"She is going to find it extremely difficult to come into an organisation that is already fraught with so many problems," he said.

But, Phiyega seemed unperturbed about concerns about her policing experience.

"I've never been a police [officer], but I want to say that you don't need to be a drunkard to own a bottle store.

"I can learn... judge me in 12 months time on whether I have a poor learning capacity."

Phiyega acknowledged she did not have all the tools necessary for the job, but said she brought a wealth of other experiences.

"No one is ever complete, but we all have something to give and I believe I have something to give."

Asked how she felt about a police union saying it was an insult that a civilian was appointed as a police commissioner, Phiyega said she was not qualified to deal with that.

However, she added: "I'm prepared to work with anyone who will accept me."

Just another politician


As an outsider, she has the benefit of not being part of internecine police struggles, the most recent being the on-again, off-again suspension of crime intelligence boss Richard Mdluli, Reuters reports.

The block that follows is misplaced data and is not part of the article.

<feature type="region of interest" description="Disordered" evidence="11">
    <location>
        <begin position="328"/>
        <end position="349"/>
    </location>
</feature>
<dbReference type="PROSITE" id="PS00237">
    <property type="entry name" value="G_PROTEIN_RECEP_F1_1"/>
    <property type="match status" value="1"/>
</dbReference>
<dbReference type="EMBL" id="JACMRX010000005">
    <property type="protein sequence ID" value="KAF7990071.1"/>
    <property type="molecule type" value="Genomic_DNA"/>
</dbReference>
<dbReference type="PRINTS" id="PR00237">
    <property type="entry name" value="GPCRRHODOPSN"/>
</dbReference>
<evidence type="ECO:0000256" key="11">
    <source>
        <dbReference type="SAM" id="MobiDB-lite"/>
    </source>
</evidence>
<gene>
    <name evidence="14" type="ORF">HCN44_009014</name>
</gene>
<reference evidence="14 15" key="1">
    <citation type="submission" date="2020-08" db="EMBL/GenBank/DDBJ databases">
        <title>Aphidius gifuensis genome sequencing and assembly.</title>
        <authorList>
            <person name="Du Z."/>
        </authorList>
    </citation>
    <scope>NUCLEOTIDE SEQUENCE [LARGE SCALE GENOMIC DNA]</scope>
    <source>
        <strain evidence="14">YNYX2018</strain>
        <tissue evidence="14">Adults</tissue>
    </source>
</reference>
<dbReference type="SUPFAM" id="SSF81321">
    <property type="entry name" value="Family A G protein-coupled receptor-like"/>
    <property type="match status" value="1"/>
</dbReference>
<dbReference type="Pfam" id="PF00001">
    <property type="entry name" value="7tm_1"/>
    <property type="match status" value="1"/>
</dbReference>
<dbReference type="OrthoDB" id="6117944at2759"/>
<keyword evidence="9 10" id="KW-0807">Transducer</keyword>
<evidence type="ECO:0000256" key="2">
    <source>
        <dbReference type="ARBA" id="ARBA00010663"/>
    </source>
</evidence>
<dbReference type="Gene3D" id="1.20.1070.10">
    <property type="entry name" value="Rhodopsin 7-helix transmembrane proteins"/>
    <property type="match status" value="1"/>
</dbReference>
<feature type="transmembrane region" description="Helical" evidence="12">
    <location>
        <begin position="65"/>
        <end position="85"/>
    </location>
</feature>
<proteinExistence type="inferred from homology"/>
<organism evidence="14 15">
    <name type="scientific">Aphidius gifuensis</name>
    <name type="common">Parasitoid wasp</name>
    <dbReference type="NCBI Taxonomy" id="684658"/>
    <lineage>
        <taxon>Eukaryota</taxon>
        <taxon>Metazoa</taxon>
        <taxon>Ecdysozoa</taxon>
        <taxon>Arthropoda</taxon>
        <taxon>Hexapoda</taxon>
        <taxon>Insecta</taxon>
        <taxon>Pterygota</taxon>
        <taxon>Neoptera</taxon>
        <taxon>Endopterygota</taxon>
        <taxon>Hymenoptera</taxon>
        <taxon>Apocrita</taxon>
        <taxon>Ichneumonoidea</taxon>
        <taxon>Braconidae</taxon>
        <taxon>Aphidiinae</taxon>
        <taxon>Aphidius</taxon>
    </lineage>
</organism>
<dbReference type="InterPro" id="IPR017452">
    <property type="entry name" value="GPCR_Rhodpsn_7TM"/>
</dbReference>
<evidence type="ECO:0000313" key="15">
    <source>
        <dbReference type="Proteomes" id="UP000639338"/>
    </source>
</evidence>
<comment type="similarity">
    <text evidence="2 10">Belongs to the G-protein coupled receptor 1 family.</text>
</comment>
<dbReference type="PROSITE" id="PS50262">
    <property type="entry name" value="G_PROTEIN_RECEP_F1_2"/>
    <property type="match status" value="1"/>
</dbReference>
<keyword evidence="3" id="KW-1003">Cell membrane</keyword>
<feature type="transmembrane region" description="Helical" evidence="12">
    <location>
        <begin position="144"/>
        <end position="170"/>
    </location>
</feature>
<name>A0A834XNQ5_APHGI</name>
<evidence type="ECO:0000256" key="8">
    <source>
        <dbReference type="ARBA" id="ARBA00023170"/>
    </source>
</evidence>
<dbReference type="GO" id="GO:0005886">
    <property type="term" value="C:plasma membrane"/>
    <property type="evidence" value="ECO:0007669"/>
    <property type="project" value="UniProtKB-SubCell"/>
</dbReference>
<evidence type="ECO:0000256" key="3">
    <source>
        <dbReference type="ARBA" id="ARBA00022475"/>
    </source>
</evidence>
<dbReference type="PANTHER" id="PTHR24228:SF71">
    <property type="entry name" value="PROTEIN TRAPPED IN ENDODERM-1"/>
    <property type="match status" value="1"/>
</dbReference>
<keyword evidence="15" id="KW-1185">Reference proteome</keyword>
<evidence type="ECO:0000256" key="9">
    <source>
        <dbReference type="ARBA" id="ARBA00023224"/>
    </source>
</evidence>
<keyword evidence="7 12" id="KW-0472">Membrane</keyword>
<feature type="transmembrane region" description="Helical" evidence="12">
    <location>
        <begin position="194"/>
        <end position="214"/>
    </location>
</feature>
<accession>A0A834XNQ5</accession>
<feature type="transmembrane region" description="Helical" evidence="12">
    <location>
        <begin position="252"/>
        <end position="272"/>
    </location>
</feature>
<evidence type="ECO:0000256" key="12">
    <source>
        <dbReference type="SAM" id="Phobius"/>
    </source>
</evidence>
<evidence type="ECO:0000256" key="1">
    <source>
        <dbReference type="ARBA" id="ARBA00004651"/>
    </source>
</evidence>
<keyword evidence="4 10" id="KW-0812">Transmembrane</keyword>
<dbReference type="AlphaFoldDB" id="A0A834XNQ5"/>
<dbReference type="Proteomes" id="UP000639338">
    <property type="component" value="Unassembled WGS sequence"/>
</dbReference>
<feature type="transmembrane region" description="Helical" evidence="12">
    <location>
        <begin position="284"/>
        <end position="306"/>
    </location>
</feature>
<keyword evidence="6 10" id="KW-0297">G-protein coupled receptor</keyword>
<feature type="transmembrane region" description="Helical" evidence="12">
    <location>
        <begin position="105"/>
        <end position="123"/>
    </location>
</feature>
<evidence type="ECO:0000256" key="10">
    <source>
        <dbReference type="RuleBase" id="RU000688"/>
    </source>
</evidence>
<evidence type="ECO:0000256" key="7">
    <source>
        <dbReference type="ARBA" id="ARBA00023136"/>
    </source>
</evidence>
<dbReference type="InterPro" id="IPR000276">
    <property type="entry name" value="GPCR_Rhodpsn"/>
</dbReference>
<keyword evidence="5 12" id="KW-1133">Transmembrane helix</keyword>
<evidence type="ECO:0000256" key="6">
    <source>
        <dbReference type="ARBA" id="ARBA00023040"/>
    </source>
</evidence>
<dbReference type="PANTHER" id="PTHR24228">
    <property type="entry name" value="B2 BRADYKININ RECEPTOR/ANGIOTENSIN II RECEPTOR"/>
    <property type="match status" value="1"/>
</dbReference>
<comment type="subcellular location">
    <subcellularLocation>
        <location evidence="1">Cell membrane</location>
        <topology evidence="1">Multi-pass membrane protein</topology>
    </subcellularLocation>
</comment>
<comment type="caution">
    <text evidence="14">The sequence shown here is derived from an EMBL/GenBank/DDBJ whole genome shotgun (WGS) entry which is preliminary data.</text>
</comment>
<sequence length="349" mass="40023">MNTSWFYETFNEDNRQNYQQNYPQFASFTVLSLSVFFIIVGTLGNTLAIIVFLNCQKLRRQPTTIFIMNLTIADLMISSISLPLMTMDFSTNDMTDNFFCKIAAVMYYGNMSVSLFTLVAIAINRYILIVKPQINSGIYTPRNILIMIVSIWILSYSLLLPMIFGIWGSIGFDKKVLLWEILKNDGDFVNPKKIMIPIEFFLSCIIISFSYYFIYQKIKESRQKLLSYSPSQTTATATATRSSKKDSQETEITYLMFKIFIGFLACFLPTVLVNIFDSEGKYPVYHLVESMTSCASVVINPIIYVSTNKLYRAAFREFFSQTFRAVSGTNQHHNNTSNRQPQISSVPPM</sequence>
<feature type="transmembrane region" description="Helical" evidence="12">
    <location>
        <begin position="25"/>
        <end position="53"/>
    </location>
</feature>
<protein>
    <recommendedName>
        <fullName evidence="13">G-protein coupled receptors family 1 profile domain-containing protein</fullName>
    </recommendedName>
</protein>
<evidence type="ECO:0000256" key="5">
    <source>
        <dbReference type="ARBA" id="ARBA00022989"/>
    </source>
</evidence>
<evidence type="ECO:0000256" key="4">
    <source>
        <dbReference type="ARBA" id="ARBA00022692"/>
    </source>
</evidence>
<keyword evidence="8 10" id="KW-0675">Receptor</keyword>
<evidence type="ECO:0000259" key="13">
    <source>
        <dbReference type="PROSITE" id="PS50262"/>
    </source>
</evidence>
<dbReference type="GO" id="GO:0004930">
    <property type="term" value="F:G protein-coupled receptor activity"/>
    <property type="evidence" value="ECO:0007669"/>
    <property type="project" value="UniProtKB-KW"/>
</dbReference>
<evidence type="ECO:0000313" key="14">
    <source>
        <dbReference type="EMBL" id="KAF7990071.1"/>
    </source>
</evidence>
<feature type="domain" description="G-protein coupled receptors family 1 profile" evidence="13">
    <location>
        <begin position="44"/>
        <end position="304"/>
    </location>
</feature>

However, as an outsider she is also treading in two sets of heavily tainted footsteps in Cele and his predecessor Jackie Selebi.

"This one - she is just another politician," one warrant officer at a Johannesburg police station told Reuters, with a dismissive wave of his hand.

While promoting an insider would have been better for police morale - and probably efficiency - it would have run against the grain of an ANC leadership increasingly reluctant to cede control in any sphere of public life.

"She's clean and cannot help but bring a new perspective to the post, but the hope the ANC would not make a political appointment to this position was always destined to end in disappointment," said political analyst Nic Borain.

"The ANC, especially Zuma's ANC, is very careful to keep its hand on what used to be called the 'repressive state apparatus'."

- SAPA
Read more on:    police  |  riah phiyega  |  jacob zuma  |  bheki cele